1. a. Cooperation with Investigation. Employees are obligated to provide information to authorized representatives of the Department if an investigation relates to an official matter and the information is obtained in the course of employment or as a result of relationships incidental to USDA employment. This includes the furnishing of a signed sworn or affirmed statement. Failure to cooperate with an investigation may constitute the basis for disciplinary action.
    This obligation does not infringe on an employee's right to invoke the protection of the Fifth Amendment to the Constitution with regard to self-incrimination. (7 C.F.R. 0.735-23(c)). This right applies only to investigation of criminal acts - not to violation of administrative rules or regulations.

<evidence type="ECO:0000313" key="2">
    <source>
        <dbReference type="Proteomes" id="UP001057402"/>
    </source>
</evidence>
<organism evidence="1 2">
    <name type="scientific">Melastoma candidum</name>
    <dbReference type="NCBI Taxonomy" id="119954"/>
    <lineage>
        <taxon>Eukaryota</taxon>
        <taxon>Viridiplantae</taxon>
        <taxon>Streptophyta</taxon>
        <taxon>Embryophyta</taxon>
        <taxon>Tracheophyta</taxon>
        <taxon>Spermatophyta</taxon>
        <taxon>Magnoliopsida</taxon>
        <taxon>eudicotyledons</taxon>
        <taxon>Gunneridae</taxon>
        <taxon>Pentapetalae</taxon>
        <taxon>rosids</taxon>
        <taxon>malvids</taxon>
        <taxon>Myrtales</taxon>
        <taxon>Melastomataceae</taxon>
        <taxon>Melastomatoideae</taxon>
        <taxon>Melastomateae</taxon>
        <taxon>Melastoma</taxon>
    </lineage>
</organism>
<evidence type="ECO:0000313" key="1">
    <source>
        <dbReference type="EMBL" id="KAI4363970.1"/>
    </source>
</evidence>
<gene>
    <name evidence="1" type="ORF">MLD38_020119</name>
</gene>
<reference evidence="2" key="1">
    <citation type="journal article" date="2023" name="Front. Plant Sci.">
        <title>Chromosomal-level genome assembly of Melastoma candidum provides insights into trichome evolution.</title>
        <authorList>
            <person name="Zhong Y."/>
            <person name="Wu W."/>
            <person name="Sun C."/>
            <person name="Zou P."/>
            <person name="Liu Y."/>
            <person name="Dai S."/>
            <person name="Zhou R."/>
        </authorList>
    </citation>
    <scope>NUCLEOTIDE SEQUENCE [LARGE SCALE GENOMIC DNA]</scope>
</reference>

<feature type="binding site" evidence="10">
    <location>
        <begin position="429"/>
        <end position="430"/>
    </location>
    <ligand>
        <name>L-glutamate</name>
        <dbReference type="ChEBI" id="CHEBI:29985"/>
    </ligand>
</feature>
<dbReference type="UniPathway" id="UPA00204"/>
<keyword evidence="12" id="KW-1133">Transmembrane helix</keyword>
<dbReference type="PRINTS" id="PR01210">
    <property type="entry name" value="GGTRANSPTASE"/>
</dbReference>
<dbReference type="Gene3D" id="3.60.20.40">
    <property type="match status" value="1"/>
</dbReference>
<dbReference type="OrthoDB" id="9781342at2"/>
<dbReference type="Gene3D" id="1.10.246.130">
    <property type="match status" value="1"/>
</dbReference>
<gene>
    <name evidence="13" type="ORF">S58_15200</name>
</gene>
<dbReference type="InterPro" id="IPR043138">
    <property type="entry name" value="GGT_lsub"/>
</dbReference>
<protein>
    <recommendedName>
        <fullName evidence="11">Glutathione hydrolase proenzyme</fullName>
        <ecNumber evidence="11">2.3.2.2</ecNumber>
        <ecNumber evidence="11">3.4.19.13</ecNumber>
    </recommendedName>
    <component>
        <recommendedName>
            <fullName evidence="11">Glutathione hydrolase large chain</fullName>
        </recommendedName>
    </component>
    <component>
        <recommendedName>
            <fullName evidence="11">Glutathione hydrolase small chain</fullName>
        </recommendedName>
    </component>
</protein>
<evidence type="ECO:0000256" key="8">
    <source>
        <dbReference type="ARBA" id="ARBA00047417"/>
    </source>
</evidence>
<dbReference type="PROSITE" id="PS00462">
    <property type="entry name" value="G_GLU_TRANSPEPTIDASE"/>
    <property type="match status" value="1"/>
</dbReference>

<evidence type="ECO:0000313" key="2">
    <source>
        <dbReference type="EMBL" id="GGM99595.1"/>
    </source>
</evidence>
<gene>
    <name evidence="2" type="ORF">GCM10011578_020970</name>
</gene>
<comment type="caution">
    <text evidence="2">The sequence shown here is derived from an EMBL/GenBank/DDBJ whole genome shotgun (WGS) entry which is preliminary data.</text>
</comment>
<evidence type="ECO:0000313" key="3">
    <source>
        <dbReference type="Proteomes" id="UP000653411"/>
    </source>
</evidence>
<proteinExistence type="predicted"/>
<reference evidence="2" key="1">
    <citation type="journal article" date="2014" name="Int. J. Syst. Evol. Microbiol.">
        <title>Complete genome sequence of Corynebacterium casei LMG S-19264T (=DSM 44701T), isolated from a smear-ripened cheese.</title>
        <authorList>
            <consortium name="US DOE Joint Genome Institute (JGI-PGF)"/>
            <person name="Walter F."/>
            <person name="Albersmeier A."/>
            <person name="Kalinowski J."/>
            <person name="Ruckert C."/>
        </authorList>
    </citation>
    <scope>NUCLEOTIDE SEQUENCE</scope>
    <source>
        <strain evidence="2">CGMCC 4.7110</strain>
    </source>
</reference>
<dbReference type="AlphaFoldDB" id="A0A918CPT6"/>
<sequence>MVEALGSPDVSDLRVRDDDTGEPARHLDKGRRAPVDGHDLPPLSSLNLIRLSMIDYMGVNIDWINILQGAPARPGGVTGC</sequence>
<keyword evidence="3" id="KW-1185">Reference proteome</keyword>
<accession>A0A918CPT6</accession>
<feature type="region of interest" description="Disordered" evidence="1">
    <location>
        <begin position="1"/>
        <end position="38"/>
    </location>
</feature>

2. b. Representation. Employees have the right to representation, if they so request, when questioned during an official inquiry. Employees in bargaining units may have additional rights based on a negotiated agreement. These rights, however, may not be used to frustrate the investigative process by causing undue and unwarranted delays.



Sample Investigator Authorization Letter


SUBJECT: Authorization to Perform Investigations of Employee Misconduct

TO: (Designee)


You are hereby authorized to perform such official investigations as may be assigned to you regarding alleged or suspected misconduct on the part of employees or agents of [agency]. Under the provisions of 5 U.S.C. 303, you are authorized to administer oaths to witnesses and take sworn statements in the course of assigned investigations.

This authorization is subject to periodic review and may be withdrawn at any time.